Whether it's a ferry crossing, a sightseeing excursion along a lake or river, or a two-week cruise to famous ports of call, you can experience another side of Europe by spending time on the water.
Europe is the fastest-growing destination for Americans who like to take cruises, with more ships and more berths sailing to more ports than ever before.
In Europe, cruise ships bring their passengers to great centers of culture, history and art; there's always so much to see and do on land.
Cruise ships serve as floating hotels, restaurants and entertainment centers, so passengers know most of their vacation costs in advance. Cruises also eliminate time spent packing and unpacking, and checking in and out of hotels.
There is a basic division between north and south itineraries. Southern itineraries focus on the Mediterranean, including sailings to the Greek islands (Athens' port of Piraeus is a major cruise center) and to Cyprus and Turkey; voyages out of Nice and Venice; sailings to Dubrovnik and the island of Korcula; and cruises of Iberian waters from Lisbon to Spain's Balearic islands.
To the north, the choice is among Baltic cruises that visit Scandinavia, Germany, Poland and Russia; and cruises that take in the Norwegian fjords and journey to the North Cape. Copenhagen is an important center for both; Stockholm is building a new cruise-ship terminal.
In Holland, Rotterdam opened a new cruise ship terminal in 1997; Amsterdam's new terminal opens in 1998.
Most cruise lines offer packages that include round-trip airfare and optional stays in cities before or after the cruise. Many offer special shore excursions such as cooking demonstrations, classical concerts set in ancient amphitheaters and even hot-air ballooning.
Ferries & Hydrofoils
Ferry service is frequent between Britain and English Channel and North Sea ports on the Continent. Trains from London connect with ferries and hydrofoils. New, faster boats compete with the Channel Tunnel. Ferries also link Bilbao and Santander, Spain, with Portsmouth and Plymouth, England (about 29 hours).
Regular boat service connects major ports in the North and Baltic seas; the big ferries sailing between Stockholm and Helsinki (15 hours) resemble cruise ships with elaborate entertainment and dining facilities. Similar boats operate from Oslo to Denmark and Germany.
Iceland is connected by regular ship service to the Faroe islands; Bergen, Norway; and Esbjerg, Denmark.
The Mediterranean is crisscrossed by ferry routes, with frequent service to its islands, including Corsica, Sardinia, Sicily and Malta. On the Adriatic, hydrofoils run between Venice, and Piran/Portoroz in Slovenia, and Porec and Rovinj in Croatia. Ferries run between many ports in Italy, Croatia and Greece, often overnight. High-speed catamarans, like those on the BrindisiÐCorfu route, can cross the Adriatic in less than 31/2 hours.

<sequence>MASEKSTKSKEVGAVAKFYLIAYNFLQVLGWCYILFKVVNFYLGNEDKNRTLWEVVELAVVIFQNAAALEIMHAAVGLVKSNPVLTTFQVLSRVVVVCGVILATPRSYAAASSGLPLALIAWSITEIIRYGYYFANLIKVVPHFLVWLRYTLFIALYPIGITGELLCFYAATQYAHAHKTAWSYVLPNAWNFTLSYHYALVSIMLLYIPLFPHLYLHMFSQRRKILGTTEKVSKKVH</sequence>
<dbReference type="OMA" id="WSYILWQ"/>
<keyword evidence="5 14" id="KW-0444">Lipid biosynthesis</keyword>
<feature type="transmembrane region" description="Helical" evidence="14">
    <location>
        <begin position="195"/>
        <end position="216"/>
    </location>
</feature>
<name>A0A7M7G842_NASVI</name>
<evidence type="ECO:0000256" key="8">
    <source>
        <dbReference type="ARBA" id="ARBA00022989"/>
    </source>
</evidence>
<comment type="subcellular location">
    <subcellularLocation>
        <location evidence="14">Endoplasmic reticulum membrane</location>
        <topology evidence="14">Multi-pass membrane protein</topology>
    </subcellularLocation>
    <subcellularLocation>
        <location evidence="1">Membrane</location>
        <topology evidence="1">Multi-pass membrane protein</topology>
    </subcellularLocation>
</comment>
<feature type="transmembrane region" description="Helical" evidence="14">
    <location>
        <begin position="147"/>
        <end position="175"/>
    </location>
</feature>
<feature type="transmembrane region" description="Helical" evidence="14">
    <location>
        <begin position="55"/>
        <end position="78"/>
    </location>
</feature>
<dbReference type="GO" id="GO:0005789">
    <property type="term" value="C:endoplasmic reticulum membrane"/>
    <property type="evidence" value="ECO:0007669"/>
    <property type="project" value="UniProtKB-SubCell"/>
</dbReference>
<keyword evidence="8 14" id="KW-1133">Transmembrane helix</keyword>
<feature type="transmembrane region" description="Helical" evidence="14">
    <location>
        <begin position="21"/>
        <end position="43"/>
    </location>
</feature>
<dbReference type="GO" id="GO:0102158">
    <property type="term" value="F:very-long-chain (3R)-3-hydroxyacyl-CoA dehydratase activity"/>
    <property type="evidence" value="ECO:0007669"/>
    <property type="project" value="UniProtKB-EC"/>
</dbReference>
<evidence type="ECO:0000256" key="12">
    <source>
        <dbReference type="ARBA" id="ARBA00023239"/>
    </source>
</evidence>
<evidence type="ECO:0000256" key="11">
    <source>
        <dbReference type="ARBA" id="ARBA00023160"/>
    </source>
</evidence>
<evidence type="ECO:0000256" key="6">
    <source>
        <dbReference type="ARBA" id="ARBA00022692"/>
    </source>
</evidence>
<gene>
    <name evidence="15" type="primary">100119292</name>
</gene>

In Greece, there is inexpensive ferry and hydrofoil service from Piraeus to many islands, including Cyprus. From Cyprus you can take boats to Israel and Egypt.
Turkey also operates coastal ferries (including Black Sea service) and runs boats to Greek islands and to Italy. Steamers connect Bulgaria's Black Sea resorts with Istanbul.
Special trips in Switzerland include summertime voyages on Lake Lucerne in a paddlewheel steamer. You can take an excursion steamer from Stockholm to Gteborg through Sweden's Gta Canal, which connects the large southern lakes.
Luxury barge cruises through France and Britain offer leisurely exploration of different regions. In Ireland, vacationers can float along the River Shannon. From March through November, river cruisers sail northern Portugal's scenic Douro valley. Savonlinna is an embarkation point for sightseeing cruises through Finland's vast lake district.
In Holland, cruises tour the Rhine and Maas rivers and the canals of Amsterdam, Utrecht, Rotterdam, Maastricht and Giethoorn.
Steamers (and hydrofoils) are scheduled daily along the Danube in Austria and Hungary from June through September- some boats travel downriver as far as Bulgaria. Compact ships cruise Croatia's many Adriatic islands from mid-May through September.
In Germany, river cruisers ply the Rhine, Moselle, Elbe and Main rivers. The Main-Danube canal, open since 1992, makes it possible to sail 3,500 miles from the North Sea to the Black Sea through the middle of Europe.
Broad sea straits have forever separated the Danish islands and the Scandinavian peninsula from the Europe to the south. But this necklace of steel, rising from the white caps, begins to change that.
The East Bridge is the most dramatic element of the $8.5 billion Store Baelt (Great Belt) crossing project. Its center span leaps a full mile, pylon to pylon, exceeding Britain's Humber Bridge by 700 feet and New York's Verrazano-Narrows by 1,000. Only Japan's Akashi Kaikyo will be longer.
Crowds of celebrating Danes are to walk the bridge June 2-5; Queen Margrethe II opens it to motorists June 14. Trains already make the trip in a parallel undersea tunnel opened in 1997.
The crossing shrinks 90-minute ferry voyages between the islands of Funen and Sealand to 15-minute drives, and sets the stage for a historic final link- the 10-mile Øresund rail-and-auto bridge between Copenhagen (on Sealand) and Malmö, Sweden.
The Øresund work is underway. When it opens, perhaps in 2000, Sweden and Norway will be dramatically closer to the rest of Europe.
The Store Bælt exhibition center is in Korsør; the Øresund center is near Copenhagen Airport in Kastrup.
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